Among the sessions in this year’s Computers Freedom and Privacy conference was a panel on the recently released National review of cyber-security. Ed Felten presented three related areas that he believes have to be improved in equal measure to improve overall cyber-security:
- Product development
- System administration
- User behavior
But, to me, there was something missing from the list – product design.
Too often I have seen products whose user interface, in fact its entire user experience, was constructed after the fact. First the special sauce gets codified, then the chrome is put on and product gets a face. It is easy to recognize products that have been built in this way as they tend to expose their internal data models to users, forcing users to adopt the metaphors of the engineers that built the product in the first place. These types of products make problems internal to the product problems for the end-user and this can lead to very bad things. See Three Mile Island as an example. Poor user experience design leads to so-called “user error,” but is it really user error if the end-user is confronted with meaningless alarms, confusing error messages, and misleading feedback?
At CFP, I talked to Bruce Schneier his research that went into Beyond Fear to get a better understanding of the psychology of fear and its relation to security. As you probably know, humans (and other animals too) are fantastically bad about evaluating risk. Optimism bias and other factors cause us to either over or under-estimate risks. Combine this with the fact that how choices are presented directly influences how choices are made and you realize the crucial need to build better user experiences for security (frankly, all) products.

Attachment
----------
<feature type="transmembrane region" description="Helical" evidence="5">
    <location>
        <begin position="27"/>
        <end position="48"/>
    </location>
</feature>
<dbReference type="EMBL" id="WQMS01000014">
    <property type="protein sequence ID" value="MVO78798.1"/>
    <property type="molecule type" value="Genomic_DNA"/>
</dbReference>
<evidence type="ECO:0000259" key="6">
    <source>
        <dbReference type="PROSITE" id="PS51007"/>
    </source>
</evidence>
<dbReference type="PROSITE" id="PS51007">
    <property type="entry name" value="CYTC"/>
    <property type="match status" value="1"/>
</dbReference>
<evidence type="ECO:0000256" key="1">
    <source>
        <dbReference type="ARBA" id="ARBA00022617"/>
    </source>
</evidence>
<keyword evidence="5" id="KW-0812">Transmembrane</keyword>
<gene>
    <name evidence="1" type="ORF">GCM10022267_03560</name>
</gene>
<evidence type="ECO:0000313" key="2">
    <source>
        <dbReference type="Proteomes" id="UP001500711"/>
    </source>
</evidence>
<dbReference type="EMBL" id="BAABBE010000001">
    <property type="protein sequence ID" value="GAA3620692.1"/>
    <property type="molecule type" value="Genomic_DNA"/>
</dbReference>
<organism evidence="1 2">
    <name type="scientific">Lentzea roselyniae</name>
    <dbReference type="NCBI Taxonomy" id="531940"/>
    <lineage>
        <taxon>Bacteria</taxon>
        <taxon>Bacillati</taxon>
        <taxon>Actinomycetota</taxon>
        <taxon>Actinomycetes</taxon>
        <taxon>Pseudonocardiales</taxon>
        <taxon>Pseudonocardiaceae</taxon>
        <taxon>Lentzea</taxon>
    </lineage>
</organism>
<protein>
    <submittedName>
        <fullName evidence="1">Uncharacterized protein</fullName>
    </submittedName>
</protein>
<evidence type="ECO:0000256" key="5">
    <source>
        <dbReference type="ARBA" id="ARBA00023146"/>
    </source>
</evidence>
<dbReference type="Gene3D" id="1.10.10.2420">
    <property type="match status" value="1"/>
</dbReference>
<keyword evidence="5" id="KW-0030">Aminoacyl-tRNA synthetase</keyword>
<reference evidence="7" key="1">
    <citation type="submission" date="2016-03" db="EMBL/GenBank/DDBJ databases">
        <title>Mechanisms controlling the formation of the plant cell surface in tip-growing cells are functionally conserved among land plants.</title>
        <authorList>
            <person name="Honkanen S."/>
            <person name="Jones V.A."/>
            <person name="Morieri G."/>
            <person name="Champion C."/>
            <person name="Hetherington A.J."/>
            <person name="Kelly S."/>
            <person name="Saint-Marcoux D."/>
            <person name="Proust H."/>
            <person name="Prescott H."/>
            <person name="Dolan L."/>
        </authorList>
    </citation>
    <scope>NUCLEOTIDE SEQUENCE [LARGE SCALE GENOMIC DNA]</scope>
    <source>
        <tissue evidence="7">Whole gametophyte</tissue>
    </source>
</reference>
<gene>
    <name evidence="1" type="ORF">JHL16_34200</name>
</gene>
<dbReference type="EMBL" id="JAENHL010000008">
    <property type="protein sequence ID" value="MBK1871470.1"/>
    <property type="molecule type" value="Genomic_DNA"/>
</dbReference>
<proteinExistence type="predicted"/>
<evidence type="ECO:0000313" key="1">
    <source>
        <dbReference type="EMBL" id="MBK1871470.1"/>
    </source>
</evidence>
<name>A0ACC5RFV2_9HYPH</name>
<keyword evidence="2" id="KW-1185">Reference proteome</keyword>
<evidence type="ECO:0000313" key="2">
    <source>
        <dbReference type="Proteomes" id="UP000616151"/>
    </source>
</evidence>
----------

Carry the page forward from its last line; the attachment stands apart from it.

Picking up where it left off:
“Is everything okay with the mother ship and should we blow up Russia?” This is the question presented Buckaroo Bonzai and I think I’ve seen a form of it as a dialogue box in Windows. Would it be considered user error if an end-user pressed the “Yes” button and nuked Moscow? Bad design is at the least confusing and at the worst dangerous.
I did talk to Ed afterwards and he acknowledged the role of design in product development. As he said, if we only attempt to improve one of the three areas product devolvement or system administration or user behavior we won’t improve cyber-security; we have to improve all three. User experience design as a part of an improved product development processes can directly lead to better more informed user behavior. Okay you product managers and designers make your voices heard – better safer products through better design!
(Cross-posted from Burton Group’s Identity Blog.)